Young black men want to be judged on merit not stereotypes, says research

Research published by the Black Training and Enterprise Group (BTEG) reveals the views of 200 young black men about their experiences of finding work in the capital.

Young black men have a higher unemployment rate than any other group of young people and the research shows that they have mixed but mainly poor experiences of support from Jobcentre Plus and Work Programme providers. They also feel isolated from their peers and unsupported in their efforts to ‘do the right thing’.

Thurrock Council joins forces with Jobcentre Plus and Work Programme providers to tackle unemployment

Thurrock Council is joining forces with Jobcentre Plus and two Work Programme providers to tackle unemployment. The agreement will particularly focus on people who find it most difficult to get work. The plans aim to equip local people with the skills and confidence to fill thousands of new jobs planned for Thurrock by 2021.

Welfare reforms leaving many in Wales struggling to cope, warns Citizens Advice Cymru

‘One Day at a Time’, a new report launched by Citizens Advice Cymru, highlights that many of the most vulnerable in Wales are being forced into hardship due to the biggest changes to the welfare system in over sixty years. The report is based on evidence from across the Citizens Advice Bureaux network in Wales as well as bespoke qualitative research commissioned by Citizens Advice Cymru to explore the ‘lived experience’ of the recent benefit changes.

Treasury has not signed off on universal credit, MPs told

The Treasury has still not signed off on the government's troubled universal credit benefits reform, Sir Bob Kerslake, the head of the civil service, has revealed. He made the admission that the project was being drip-fed money by the Treasury after Margaret Hodge, the chair of the Commons public accounts committee, repeatedly pressed senior civil servants about its financial status.

CIPD 'Manifesto for Work' calls for shift in employment policy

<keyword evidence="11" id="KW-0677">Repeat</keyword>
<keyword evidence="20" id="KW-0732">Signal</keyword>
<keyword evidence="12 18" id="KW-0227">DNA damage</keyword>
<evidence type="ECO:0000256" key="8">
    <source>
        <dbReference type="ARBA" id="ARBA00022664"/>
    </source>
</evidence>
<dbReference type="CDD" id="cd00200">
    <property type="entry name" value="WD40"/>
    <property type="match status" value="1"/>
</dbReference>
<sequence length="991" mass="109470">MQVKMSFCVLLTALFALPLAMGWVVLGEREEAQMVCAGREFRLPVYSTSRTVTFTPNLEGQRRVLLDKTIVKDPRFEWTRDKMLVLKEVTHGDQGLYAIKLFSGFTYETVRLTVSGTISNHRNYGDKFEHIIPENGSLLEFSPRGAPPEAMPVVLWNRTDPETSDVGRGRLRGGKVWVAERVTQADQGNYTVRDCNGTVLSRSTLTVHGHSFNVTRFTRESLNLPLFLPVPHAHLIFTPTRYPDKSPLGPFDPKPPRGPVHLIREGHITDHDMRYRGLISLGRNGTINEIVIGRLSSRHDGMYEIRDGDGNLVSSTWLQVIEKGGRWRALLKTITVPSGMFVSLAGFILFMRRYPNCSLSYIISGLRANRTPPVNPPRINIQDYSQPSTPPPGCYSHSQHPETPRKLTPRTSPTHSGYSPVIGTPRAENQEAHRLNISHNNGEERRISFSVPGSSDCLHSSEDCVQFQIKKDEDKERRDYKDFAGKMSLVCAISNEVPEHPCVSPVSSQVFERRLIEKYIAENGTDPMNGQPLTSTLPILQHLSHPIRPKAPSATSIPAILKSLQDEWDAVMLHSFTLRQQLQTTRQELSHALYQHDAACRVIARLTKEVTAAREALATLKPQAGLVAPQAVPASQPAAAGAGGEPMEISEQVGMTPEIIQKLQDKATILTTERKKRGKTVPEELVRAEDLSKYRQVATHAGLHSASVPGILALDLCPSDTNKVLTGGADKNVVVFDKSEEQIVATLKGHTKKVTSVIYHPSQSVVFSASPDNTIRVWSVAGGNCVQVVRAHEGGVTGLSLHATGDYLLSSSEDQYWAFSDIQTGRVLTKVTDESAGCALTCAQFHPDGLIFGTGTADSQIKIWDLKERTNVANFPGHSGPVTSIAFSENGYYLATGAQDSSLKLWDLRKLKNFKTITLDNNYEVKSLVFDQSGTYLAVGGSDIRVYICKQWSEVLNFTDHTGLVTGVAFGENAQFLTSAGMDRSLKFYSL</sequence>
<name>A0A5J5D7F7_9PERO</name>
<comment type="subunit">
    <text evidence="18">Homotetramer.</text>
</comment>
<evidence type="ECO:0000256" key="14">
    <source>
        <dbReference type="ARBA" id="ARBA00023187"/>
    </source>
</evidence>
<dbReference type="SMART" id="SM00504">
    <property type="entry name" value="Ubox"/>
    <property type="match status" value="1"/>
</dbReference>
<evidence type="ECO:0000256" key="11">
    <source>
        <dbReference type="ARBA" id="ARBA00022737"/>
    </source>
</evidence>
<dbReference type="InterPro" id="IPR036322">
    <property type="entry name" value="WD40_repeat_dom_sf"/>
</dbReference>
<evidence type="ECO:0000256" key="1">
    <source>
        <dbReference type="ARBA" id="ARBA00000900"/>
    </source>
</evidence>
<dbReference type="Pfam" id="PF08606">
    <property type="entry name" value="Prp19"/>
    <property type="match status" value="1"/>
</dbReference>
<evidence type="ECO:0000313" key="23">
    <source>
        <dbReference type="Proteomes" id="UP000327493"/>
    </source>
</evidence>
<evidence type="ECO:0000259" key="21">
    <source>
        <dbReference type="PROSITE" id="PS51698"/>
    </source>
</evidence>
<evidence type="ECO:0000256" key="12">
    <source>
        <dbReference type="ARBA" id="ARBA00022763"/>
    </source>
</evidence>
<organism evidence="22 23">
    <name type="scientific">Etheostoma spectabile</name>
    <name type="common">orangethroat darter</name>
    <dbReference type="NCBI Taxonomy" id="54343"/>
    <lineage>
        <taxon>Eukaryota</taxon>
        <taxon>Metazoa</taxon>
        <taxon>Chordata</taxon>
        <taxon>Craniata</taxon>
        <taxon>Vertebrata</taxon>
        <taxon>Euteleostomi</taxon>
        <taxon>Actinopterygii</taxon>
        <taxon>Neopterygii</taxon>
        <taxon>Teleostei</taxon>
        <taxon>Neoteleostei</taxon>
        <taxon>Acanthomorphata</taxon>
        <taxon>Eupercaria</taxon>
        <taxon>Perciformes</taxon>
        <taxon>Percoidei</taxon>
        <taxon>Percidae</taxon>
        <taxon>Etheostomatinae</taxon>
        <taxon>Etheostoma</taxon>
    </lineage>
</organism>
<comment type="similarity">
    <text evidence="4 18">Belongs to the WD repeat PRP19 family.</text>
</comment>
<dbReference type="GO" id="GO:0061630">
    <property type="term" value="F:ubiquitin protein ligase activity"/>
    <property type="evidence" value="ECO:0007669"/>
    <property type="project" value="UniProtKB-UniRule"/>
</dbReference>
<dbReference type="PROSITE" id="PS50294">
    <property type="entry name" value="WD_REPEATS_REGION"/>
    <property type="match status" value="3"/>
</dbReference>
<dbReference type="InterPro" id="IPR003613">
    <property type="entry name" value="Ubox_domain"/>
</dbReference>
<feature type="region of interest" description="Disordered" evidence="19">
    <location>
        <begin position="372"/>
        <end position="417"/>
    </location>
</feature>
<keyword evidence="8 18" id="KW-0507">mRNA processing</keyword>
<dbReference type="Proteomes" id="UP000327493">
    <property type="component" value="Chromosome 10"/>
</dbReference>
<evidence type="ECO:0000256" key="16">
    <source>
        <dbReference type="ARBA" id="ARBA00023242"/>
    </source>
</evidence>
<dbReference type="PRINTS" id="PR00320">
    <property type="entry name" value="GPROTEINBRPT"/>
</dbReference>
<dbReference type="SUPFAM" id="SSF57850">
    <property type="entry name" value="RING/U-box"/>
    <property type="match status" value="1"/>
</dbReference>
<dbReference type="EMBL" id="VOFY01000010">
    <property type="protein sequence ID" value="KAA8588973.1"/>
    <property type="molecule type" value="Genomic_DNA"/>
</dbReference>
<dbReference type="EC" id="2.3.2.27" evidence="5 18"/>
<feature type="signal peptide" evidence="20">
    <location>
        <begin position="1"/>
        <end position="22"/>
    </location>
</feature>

With the general election less than a year away, the CIPD has published a ‘Manifesto for Work’ to urge politicians to focus on new ways to future proof UK employment. In its proposal, the CIPD said that policy makers will need to tackle fundamental skills and productivity issues or risk letting the country fall behind its overseas competitors.

Converting Conversations into Actions – “No complacency: No more NEETs”

The 2014 Youth Employment Convention sought to put young people at the heart of next year’s general election. The legacy report, sponsored by Shaw Trust, is comprised of 25 short essays from contributors to the convention, all experts in their field. It describes why youth unemployment remains a systemic issue despite an improving economy and makes the case for policy changes that will support the skills and employment needs of our most valuable national asset – our young people. It is hoped that that the report and the contributor’s recommendations will influence the manifestos of all the major political parties.

'Flawed' Work Programme contracts costing millions, say government auditors

Tens of millions of pounds is being paid in bonuses to under-performing contractors responsible for the Government's flagship back-to-work scheme, government auditors have warned.

Flaws in contracts mean the Department for Work and Pensions (DWP) has to pay incentives for the Work Programme to even the worst performing providers, the National Audit Office (NAO) said.

European Commission outlines measures to maximise job opportunities in the green economy